Grammar: Wish, If only and hope

Today we are going to learn when we use the expressions Wish, If only and Hope.

Wish and If only have a more pesimistic thought, meanwhile, Hope has a more optimistic thought about something.


Wish/ If only:

Wish/ If only + past simple:

We use this expression to say we would like a present situation to be different.

I wish I had a warmer jacket. (This one doesn’t keep me warm)

If only it was summer holidays. (But it isn’t- I’m still working)

Note: This use is similar to second conditional, it uses a past tense to refer to something which is contrary to the facts in the present.


Wish/ If only + would:

We use this expression when:

we want something to happen.

I wish my car would start. (It can’t make it start and I want it to start)

we want someone to start doing something or stop doing it.

If only my mum wouldn’t phone me every 5 minutes.


Wish/ If only + past perfect:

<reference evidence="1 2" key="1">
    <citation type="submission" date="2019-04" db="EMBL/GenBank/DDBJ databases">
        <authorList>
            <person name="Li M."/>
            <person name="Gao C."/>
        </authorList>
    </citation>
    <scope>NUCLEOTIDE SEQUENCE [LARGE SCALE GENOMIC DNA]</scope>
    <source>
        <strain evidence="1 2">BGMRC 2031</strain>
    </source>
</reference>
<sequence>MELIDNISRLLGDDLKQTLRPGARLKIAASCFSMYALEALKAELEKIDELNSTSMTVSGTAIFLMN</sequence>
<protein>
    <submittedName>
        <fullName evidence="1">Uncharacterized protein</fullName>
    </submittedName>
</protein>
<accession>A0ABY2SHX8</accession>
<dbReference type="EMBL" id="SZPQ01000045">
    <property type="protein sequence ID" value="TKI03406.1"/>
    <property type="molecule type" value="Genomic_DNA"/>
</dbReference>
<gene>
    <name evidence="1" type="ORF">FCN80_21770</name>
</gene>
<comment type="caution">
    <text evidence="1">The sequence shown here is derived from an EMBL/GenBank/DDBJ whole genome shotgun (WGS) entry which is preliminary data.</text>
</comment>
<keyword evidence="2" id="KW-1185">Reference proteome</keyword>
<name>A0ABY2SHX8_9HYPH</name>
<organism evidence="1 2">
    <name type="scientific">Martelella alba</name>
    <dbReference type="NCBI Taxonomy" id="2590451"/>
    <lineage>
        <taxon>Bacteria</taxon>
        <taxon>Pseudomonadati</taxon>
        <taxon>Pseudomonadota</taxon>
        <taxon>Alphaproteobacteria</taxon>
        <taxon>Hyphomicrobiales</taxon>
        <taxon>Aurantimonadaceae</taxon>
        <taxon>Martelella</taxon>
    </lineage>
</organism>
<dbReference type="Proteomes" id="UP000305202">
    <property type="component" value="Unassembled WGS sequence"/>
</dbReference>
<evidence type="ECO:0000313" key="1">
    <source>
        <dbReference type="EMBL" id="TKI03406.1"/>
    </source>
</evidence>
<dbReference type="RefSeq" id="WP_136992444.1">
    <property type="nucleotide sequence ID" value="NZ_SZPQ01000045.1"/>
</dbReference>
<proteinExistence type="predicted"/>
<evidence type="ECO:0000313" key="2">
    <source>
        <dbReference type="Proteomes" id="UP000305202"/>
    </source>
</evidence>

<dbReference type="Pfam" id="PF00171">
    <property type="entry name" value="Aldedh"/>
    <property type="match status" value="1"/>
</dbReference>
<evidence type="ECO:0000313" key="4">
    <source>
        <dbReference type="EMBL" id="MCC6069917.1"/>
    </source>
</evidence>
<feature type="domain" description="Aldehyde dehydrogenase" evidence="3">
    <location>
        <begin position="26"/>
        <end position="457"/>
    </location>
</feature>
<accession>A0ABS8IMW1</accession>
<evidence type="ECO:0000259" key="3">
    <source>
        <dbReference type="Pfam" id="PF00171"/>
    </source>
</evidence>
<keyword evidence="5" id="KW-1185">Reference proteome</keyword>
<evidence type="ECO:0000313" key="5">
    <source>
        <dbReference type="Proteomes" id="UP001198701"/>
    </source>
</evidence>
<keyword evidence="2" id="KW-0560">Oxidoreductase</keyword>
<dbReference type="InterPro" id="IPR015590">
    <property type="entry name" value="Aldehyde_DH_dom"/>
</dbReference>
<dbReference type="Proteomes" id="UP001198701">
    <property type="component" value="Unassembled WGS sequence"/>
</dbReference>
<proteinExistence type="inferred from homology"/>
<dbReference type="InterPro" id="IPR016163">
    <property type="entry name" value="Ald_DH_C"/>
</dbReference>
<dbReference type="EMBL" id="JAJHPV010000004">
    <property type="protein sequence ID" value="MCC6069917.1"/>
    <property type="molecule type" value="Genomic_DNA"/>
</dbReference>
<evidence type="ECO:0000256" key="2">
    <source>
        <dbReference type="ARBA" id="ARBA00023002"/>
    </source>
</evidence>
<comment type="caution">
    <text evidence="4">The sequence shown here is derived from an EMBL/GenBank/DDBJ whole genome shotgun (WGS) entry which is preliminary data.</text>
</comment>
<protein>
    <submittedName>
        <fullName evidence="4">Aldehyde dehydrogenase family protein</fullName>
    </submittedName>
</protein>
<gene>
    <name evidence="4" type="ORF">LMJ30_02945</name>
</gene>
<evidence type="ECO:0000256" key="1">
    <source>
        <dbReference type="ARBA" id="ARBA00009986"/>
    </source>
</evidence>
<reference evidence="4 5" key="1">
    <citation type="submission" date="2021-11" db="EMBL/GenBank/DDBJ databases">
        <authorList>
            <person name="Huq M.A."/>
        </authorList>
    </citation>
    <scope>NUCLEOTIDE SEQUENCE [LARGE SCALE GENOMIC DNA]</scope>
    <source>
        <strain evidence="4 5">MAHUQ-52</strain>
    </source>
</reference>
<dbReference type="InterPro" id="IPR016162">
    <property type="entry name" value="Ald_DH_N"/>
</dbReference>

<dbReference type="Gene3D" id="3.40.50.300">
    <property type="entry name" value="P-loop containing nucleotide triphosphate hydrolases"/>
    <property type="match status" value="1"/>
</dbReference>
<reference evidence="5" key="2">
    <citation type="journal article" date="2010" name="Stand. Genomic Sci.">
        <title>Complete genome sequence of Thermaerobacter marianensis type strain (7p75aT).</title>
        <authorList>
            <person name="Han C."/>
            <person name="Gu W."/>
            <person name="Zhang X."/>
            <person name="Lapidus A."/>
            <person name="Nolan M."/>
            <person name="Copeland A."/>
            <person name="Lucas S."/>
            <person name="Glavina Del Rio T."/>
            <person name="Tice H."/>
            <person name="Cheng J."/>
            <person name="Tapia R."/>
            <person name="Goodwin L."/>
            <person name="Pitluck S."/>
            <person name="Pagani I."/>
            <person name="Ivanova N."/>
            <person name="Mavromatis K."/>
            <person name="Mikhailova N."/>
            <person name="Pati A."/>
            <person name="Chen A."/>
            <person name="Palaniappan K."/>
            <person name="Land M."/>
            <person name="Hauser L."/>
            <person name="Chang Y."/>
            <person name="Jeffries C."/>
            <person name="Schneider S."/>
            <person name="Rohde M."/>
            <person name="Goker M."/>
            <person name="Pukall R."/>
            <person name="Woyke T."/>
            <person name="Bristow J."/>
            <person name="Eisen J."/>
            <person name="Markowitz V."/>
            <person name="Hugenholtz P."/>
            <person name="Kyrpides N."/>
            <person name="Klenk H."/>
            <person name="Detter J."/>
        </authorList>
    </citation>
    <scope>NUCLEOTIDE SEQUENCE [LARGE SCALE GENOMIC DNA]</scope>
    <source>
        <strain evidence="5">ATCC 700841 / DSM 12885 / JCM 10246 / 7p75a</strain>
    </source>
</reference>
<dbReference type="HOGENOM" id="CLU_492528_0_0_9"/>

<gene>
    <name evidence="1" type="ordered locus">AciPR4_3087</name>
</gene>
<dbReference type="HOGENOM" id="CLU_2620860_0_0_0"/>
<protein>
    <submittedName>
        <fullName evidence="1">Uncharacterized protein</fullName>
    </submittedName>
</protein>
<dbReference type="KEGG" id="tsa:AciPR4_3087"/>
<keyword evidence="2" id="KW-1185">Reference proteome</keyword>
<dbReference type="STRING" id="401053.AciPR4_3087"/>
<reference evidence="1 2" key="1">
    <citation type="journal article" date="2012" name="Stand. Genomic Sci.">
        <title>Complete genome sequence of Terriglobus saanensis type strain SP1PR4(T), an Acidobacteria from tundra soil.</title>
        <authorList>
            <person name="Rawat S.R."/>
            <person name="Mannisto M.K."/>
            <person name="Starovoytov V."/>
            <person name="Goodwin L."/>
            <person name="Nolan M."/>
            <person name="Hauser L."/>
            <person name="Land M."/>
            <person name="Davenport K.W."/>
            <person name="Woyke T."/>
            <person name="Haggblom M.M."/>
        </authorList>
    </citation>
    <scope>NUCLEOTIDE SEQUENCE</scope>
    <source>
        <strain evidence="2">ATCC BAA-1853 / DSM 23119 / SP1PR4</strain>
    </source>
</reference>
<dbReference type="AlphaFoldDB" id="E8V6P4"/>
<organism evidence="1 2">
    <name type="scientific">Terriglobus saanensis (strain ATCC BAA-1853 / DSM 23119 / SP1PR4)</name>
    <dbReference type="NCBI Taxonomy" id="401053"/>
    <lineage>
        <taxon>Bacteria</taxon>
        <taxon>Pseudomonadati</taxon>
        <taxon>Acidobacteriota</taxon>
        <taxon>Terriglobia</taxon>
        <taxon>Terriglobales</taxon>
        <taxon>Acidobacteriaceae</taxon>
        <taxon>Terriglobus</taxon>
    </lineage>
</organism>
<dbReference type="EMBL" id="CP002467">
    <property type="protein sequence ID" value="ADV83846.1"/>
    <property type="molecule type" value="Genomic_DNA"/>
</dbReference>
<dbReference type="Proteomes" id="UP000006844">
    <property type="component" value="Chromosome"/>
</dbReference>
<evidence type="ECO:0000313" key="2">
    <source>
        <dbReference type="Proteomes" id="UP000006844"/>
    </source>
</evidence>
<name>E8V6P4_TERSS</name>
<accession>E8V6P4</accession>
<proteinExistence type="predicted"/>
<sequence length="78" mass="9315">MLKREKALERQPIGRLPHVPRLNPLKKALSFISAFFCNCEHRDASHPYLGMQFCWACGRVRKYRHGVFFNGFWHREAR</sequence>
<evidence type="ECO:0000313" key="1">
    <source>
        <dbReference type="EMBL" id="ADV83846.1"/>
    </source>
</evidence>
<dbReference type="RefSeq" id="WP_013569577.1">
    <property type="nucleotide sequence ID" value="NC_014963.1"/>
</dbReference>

To talk about things which we are unhappy abouth which happened in the past.

He wishes he had studied harder when he was at school.

Note: This use is similar to third conditional, it uses past perfect tense to refer to something which is contrary to the facts in the past.



We use hope when we want something to happen or to be true, and usually we have a good reason to think that it might.

Hope + present/ future tense:

with a future meaning, specially when the subject of the two sentences is different:

I hope you have a good holiday.

She hopes her students will get a high grade.


Hope + infinitive:

when there is only one subject to the sentence.

He hopes to go into politics in the future.


Hope + past simple:

when we want something to be true about the past, but we don’t know if it is true.

I hope you had a good flight (but we don’t know if you had a good flight)


Info from: Complete First book, Cambridge University Press

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